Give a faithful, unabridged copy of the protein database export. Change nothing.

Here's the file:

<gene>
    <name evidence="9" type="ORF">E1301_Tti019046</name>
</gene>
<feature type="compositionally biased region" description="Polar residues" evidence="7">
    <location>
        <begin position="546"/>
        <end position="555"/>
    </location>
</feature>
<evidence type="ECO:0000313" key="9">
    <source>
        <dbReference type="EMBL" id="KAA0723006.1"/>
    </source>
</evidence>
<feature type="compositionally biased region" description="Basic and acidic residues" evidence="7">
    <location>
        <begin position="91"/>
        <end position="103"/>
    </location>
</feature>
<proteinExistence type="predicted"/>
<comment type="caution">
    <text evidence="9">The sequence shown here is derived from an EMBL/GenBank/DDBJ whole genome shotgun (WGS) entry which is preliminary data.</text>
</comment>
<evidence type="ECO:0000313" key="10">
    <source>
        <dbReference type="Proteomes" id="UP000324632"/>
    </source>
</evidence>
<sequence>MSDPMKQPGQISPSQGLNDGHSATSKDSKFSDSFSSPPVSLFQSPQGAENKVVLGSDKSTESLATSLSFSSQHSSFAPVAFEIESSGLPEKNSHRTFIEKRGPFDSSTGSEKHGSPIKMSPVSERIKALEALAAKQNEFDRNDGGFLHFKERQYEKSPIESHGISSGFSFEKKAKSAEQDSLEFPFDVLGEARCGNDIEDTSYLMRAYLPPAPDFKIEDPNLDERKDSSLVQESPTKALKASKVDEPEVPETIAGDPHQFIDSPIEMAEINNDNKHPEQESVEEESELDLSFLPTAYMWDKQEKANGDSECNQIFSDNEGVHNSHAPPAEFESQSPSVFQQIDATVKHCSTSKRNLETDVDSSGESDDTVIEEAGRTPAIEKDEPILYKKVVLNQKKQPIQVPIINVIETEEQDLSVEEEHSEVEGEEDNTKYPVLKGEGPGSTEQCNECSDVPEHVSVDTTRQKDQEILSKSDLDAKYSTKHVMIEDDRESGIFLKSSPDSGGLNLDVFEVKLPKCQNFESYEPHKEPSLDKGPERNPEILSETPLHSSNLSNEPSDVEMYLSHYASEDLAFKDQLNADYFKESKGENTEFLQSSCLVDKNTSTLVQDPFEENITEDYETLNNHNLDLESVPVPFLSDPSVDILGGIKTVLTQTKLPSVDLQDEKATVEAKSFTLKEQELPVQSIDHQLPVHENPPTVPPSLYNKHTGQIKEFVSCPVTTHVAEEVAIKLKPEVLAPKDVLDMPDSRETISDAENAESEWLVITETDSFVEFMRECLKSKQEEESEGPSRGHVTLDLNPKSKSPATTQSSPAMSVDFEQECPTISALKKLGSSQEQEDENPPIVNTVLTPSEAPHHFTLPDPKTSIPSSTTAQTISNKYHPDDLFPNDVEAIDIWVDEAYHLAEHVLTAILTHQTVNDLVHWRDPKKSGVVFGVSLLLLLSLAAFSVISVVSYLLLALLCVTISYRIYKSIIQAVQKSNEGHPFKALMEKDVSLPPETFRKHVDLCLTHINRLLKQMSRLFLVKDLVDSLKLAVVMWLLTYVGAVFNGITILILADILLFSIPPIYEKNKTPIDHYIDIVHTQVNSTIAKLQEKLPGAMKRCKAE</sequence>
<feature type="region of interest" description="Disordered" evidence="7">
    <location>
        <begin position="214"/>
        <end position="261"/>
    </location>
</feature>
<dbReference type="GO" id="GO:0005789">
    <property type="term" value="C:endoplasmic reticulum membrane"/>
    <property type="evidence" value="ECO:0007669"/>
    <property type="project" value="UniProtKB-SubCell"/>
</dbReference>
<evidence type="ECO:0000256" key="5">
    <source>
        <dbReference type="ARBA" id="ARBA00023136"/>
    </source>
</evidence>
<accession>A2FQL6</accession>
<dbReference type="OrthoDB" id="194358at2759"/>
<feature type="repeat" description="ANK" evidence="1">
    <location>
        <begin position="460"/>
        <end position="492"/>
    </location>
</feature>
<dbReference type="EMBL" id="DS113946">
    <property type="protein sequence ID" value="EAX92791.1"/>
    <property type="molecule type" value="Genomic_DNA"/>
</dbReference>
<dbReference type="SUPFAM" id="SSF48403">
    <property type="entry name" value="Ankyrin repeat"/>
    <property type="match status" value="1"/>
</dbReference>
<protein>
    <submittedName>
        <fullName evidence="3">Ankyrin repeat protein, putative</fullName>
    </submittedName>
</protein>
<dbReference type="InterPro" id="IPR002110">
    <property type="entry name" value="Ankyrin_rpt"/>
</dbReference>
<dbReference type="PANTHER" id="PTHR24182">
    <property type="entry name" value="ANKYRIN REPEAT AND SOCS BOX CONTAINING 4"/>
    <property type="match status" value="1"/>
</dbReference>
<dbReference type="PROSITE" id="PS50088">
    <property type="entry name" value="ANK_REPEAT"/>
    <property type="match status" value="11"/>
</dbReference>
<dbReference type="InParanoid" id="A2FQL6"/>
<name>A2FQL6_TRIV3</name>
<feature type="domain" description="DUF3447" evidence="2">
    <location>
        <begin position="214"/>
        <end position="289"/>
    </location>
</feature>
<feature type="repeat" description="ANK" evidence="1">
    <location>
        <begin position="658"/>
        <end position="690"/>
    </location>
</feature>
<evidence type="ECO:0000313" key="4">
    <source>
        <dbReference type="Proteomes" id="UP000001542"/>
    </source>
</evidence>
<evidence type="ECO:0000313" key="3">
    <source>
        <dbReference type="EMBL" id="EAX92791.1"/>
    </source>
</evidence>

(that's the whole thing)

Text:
<gene>
    <name evidence="9" type="ORF">E1301_Tti019046</name>
</gene>
<feature type="compositionally biased region" description="Polar residues" evidence="7">
    <location>
        <begin position="546"/>
        <end position="555"/>
    </location>
</feature>
<evidence type="ECO:0000313" key="9">
    <source>
        <dbReference type="EMBL" id="KAA0723006.1"/>
    </source>
</evidence>
<feature type="compositionally biased region" description="Basic and acidic residues" evidence="7">
    <location>
        <begin position="91"/>
        <end position="103"/>
    </location>
</feature>
<proteinExistence type="predicted"/>
<comment type="caution">
    <text evidence="9">The sequence shown here is derived from an EMBL/GenBank/DDBJ whole genome shotgun (WGS) entry which is preliminary data.</text>
</comment>
<evidence type="ECO:0000313" key="10">
    <source>
        <dbReference type="Proteomes" id="UP000324632"/>
    </source>
</evidence>
<sequence>MSDPMKQPGQISPSQGLNDGHSATSKDSKFSDSFSSPPVSLFQSPQGAENKVVLGSDKSTESLATSLSFSSQHSSFAPVAFEIESSGLPEKNSHRTFIEKRGPFDSSTGSEKHGSPIKMSPVSERIKALEALAAKQNEFDRNDGGFLHFKERQYEKSPIESHGISSGFSFEKKAKSAEQDSLEFPFDVLGEARCGNDIEDTSYLMRAYLPPAPDFKIEDPNLDERKDSSLVQESPTKALKASKVDEPEVPETIAGDPHQFIDSPIEMAEINNDNKHPEQESVEEESELDLSFLPTAYMWDKQEKANGDSECNQIFSDNEGVHNSHAPPAEFESQSPSVFQQIDATVKHCSTSKRNLETDVDSSGESDDTVIEEAGRTPAIEKDEPILYKKVVLNQKKQPIQVPIINVIETEEQDLSVEEEHSEVEGEEDNTKYPVLKGEGPGSTEQCNECSDVPEHVSVDTTRQKDQEILSKSDLDAKYSTKHVMIEDDRESGIFLKSSPDSGGLNLDVFEVKLPKCQNFESYEPHKEPSLDKGPERNPEILSETPLHSSNLSNEPSDVEMYLSHYASEDLAFKDQLNADYFKESKGENTEFLQSSCLVDKNTSTLVQDPFEENITEDYETLNNHNLDLESVPVPFLSDPSVDILGGIKTVLTQTKLPSVDLQDEKATVEAKSFTLKEQELPVQSIDHQLPVHENPPTVPPSLYNKHTGQIKEFVSCPVTTHVAEEVAIKLKPEVLAPKDVLDMPDSRETISDAENAESEWLVITETDSFVEFMRECLKSKQEEESEGPSRGHVTLDLNPKSKSPATTQSSPAMSVDFEQECPTISALKKLGSSQEQEDENPPIVNTVLTPSEAPHHFTLPDPKTSIPSSTTAQTISNKYHPDDLFPNDVEAIDIWVDEAYHLAEHVLTAILTHQTVNDLVHWRDPKKSGVVFGVSLLLLLSLAAFSVISVVSYLLLALLCVTISYRIYKSIIQAVQKSNEGHPFKALMEKDVSLPPETFRKHVDLCLTHINRLLKQMSRLFLVKDLVDSLKLAVVMWLLTYVGAVFNGITILILADILLFSIPPIYEKNKTPIDHYIDIVHTQVNSTIAKLQEKLPGAMKRCKAE</sequence>
<feature type="region of interest" description="Disordered" evidence="7">
    <location>
        <begin position="214"/>
        <end position="261"/>
    </location>
</feature>
<dbReference type="GO" id="GO:0005789">
    <property type="term" value="C:endoplasmic reticulum membrane"/>
    <property type="evidence" value="ECO:0007669"/>
    <property type="project" value="UniProtKB-SubCell"/>
</dbReference>
<evidence type="ECO:0000256" key="5">
    <source>
        <dbReference type="ARBA" id="ARBA00023136"/>
    </source>
</evidence>
<accession>A2FQL6</accession>
<dbReference type="OrthoDB" id="194358at2759"/>
<feature type="repeat" description="ANK" evidence="1">
    <location>
        <begin position="460"/>
        <end position="492"/>
    </location>
</feature>
<dbReference type="EMBL" id="DS113946">
    <property type="protein sequence ID" value="EAX92791.1"/>
    <property type="molecule type" value="Genomic_DNA"/>
</dbReference>
<dbReference type="SUPFAM" id="SSF48403">
    <property type="entry name" value="Ankyrin repeat"/>
    <property type="match status" value="1"/>
</dbReference>
<protein>
    <submittedName>
        <fullName evidence="3">Ankyrin repeat protein, putative</fullName>
    </submittedName>
</protein>
<dbReference type="InterPro" id="IPR002110">
    <property type="entry name" value="Ankyrin_rpt"/>
</dbReference>
<dbReference type="PANTHER" id="PTHR24182">
    <property type="entry name" value="ANKYRIN REPEAT AND SOCS BOX CONTAINING 4"/>
    <property type="match status" value="1"/>
</dbReference>
<dbReference type="PROSITE" id="PS50088">
    <property type="entry name" value="ANK_REPEAT"/>
    <property type="match status" value="11"/>
</dbReference>
<dbReference type="InParanoid" id="A2FQL6"/>
<name>A2FQL6_TRIV3</name>
<feature type="domain" description="DUF3447" evidence="2">
    <location>
        <begin position="214"/>
        <end position="289"/>
    </location>
</feature>
<feature type="repeat" description="ANK" evidence="1">
    <location>
        <begin position="658"/>
        <end position="690"/>
    </location>
</feature>
<evidence type="ECO:0000313" key="4">
    <source>
        <dbReference type="Proteomes" id="UP000001542"/>
    </source>
</evidence>
<evidence type="ECO:0000313" key="3">
    <source>
        <dbReference type="EMBL" id="EAX92791.1"/>
    </source>
</evidence>